Here you will find more information about our 2020 exhibition programme.
Black in Rembrandt’s Time
6 March to 31 May 2020
Black people were present in the Netherlands in the seventeenth century. Here, in society, in Rembrandt’s neighbourhood and in art. It is an aspect that has long been overlooked. This exhibition brings you eye to eye with portraits of black people. How did artists depict them? And can we find out who they are? HERE: Black in Rembrandt’s Time is about overlooked works of art and representation, about recognition and acknowledgment.
“For years I’ve been looking for portraits of black people like me. Surely there had to be more than the stereotypical images of servants, enslaved people or caricatures? I found the alternative in Rembrandt’s time: a gallery of portraits of black people who are depicted with respect and dignity.” – Stephanie Archangel, Guest Curator
What strikes us in Rembrandt’s art and that of many of his contemporaries? The stereotypes that would later fix the image of black people did not yet predominate. Black people were not just secondary figures in subordinate roles, but often the subjects of the works of art.
The exhibition also tells the stories behind the works. Between around 1630 and 1660 there was a small community of free black people around Jodenbreestraat, in Rembrandt’s neighbourhood. Recent research has revealed a lot more about these Afro-Amsterdammers. In that same period black people are most often represented in works of art without negative stereotyping, simply as they were.
“As a museum we hope that this exhibition will make an impact. HERE. Black in Rembrandt’s Time makes a powerful statement about black presence and representation in the Netherlands, about better looking and blind spots, about having a voice and a changing image.” – Lidewij de Koekkoek, Director of The Rembrandt House Museum
HERE: Black in Rembrandt’s Time runs from 6 March to 31 May 2020 in The Rembrandt House Museum. The exhibition was the brainchild of guest curators Elmer Kolfin and Stephanie Archangel, the design was by Raul Balai and Brian Elstak. Multi-disciplinary evening programmes in a number of venues accompany this exhibition. WBOOKS is publishing a book and there’s also a zine about contemporary black artists.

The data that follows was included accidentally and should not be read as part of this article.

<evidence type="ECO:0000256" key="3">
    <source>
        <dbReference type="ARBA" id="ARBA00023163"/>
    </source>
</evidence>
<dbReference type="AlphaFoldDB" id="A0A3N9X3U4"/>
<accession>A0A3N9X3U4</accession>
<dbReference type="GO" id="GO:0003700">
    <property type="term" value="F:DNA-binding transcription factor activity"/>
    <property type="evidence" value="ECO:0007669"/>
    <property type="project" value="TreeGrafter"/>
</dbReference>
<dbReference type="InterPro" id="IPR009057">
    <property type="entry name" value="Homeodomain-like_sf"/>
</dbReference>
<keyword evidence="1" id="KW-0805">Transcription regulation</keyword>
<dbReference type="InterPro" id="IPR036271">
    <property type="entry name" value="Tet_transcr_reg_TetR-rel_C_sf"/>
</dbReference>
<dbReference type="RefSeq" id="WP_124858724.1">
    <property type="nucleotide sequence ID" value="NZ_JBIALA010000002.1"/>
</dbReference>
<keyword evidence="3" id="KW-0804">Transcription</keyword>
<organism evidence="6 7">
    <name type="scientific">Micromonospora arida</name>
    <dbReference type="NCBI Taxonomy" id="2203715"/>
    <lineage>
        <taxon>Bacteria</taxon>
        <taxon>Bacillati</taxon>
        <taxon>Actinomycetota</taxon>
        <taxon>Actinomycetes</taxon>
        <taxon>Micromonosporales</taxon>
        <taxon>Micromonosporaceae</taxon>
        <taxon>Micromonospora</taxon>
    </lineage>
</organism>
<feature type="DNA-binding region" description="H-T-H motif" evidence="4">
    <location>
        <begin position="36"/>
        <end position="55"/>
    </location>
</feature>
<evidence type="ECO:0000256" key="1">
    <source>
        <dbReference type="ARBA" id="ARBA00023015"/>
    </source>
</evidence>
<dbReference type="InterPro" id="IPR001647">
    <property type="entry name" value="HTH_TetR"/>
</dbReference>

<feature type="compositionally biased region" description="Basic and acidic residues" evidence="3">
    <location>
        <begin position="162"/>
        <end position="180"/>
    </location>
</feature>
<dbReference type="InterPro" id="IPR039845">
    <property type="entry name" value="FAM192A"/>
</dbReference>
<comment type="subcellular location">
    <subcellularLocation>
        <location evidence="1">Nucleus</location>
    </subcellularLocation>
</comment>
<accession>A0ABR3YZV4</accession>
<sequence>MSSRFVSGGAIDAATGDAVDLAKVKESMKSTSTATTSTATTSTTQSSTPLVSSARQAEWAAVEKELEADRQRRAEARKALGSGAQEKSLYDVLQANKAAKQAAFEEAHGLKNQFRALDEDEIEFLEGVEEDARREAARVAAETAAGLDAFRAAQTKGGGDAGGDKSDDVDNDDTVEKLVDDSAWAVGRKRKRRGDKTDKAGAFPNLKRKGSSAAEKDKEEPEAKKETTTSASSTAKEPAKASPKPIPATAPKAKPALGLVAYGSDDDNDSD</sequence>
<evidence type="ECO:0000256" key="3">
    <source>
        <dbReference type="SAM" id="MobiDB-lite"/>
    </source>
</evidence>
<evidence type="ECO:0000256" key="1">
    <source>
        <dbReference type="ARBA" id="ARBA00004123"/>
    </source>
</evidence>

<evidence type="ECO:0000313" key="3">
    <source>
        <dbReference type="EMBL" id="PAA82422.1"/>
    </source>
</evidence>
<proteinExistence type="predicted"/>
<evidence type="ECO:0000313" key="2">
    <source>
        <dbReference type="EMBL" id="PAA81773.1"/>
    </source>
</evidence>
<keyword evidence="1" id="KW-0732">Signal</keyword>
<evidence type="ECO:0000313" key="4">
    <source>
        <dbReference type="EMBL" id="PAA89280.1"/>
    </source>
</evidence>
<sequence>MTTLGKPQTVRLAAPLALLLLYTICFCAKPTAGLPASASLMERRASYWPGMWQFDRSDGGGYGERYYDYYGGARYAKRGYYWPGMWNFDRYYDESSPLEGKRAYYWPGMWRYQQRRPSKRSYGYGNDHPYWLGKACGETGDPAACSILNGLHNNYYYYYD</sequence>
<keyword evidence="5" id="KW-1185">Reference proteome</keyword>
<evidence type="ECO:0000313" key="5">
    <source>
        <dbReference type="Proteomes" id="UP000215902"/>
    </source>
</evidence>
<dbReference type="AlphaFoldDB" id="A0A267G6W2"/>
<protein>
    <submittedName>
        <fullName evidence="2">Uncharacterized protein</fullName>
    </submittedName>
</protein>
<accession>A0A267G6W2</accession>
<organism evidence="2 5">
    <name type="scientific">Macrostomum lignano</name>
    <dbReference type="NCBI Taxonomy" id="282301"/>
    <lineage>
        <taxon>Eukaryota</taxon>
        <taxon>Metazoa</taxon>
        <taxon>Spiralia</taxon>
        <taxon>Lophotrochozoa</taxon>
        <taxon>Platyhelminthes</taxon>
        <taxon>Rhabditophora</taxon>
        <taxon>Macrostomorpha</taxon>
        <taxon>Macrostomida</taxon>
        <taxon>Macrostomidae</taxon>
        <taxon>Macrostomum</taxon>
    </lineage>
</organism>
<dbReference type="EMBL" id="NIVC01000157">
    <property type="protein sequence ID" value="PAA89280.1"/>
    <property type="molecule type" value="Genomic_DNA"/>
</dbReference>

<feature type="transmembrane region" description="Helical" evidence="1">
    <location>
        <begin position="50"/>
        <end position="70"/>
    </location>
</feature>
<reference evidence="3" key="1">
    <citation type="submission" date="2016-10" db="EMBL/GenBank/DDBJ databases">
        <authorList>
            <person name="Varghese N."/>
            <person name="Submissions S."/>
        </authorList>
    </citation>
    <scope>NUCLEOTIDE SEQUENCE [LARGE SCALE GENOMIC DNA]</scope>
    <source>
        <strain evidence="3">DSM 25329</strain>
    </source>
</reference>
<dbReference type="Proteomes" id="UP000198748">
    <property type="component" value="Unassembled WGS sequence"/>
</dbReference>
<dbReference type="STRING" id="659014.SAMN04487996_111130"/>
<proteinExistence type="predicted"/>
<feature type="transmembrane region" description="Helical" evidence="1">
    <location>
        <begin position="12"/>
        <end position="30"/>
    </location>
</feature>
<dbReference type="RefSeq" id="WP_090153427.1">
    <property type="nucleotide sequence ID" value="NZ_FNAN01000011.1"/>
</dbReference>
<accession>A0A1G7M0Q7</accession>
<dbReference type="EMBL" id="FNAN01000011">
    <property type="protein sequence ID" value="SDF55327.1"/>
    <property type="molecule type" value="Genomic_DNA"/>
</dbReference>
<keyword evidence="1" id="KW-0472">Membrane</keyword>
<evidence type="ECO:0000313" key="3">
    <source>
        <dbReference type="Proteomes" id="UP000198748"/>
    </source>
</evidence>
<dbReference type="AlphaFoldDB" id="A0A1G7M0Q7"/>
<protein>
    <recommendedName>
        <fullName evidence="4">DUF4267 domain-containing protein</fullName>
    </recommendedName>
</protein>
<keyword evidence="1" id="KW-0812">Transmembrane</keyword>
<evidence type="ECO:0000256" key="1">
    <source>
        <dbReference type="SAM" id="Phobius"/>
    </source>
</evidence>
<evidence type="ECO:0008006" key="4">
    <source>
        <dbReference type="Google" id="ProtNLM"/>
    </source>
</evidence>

This exhibition is made possible in part by Fonds 21, the Mondriaan Fund – the public fund for visual art and cultural heritage, the Nachenius Tjeenk Foundation, the Prince Bernhard Culture Fund, the Ten Hagen Fund and VSBfonds. The exhibition has been supported by the Dutch government: an indemnity grant has been provided by the Cultural Heritage Agency of the Netherlands on behalf of the Minister of Education, Culture and Science.
Note for the press: download the press release here.
Hansken. Rembrandt’s Elephant
19 June to 27 September 2020
Hansken was the most famous elephant in the seventeenth century. The only elephant in Europe at that time, she travelled to markets, fairs and courts. When Hansken visited Amsterdam for the last time in 1647 she was able to perform thirty-six tricks. She could fight with a sword, shoot a pistol, carry a pail of water, put on and take off a hat, pick up coins and much, much more. Rembrandt saw her and drew her a number of times—a perfect excuse for The Rembrandt House Museum to bring Hansken’s story to life again in this family exhibition.
Hansken’s story is amazing, but at the same time moving. She had to put up with a great deal during her life; she was forced to make long journeys and perform very frequently. This was compounded by the fact that nobody really knew how to look after an elephant properly. Present-day views surrounding this issue are also highlighted in this exhibition.
The exhibition is based on a concept by Michiel Roscam Abbing (the author of Rembrandt’s Elephant) and Anneke Groen. Hansken: Rembrandt’s Elephant features drawings and etchings by Rembrandt and his contemporaries, paintings and a digital map on which you can follow Hansken’s route through Europe.
KinderKunstBiënnale X Rembrandt
5 to 25 October 2020
The Rembrandt House Museum will be presenting a series of Rembrandtesque portraits by children during the first Amsterdam KinderKunstBiënnale. The portraits were created as part of the Hats on for Rembrandt art project by De Rode Loper op School. The children made a hat, and in the spirit of Rembrandt, had their portraits taken by the photographer Marije van der Hoeven. The results are cheerful, touching and surprising. The children are proud of themselves and think about who they might have been previously. Workshops will be taking place during the autumn school holidays. Children are also welcome to make an unusual portrait themselves.
The Aversion to Idealization
6 November 2020 to 8 March 2021
Depict things as they are, don’t glamorize them–this is the essence of Rembrandt’s work, and that of many contemporary artists, too. They look at their surroundings, people and the human body with the same unfiltered vision. The group exhibition RAW: The Aversion to Idealization showcases work by a number of contemporary artists—well-known names as well as young talent. Although their art is different, they have something important in common: like Rembrandt they are tackling the same themes, problems and experiments—but almost 400 years later. RAW: The Aversion to Idealization is the first in a new series of exhibitions of contemporary art in The Rembrandt House Museum.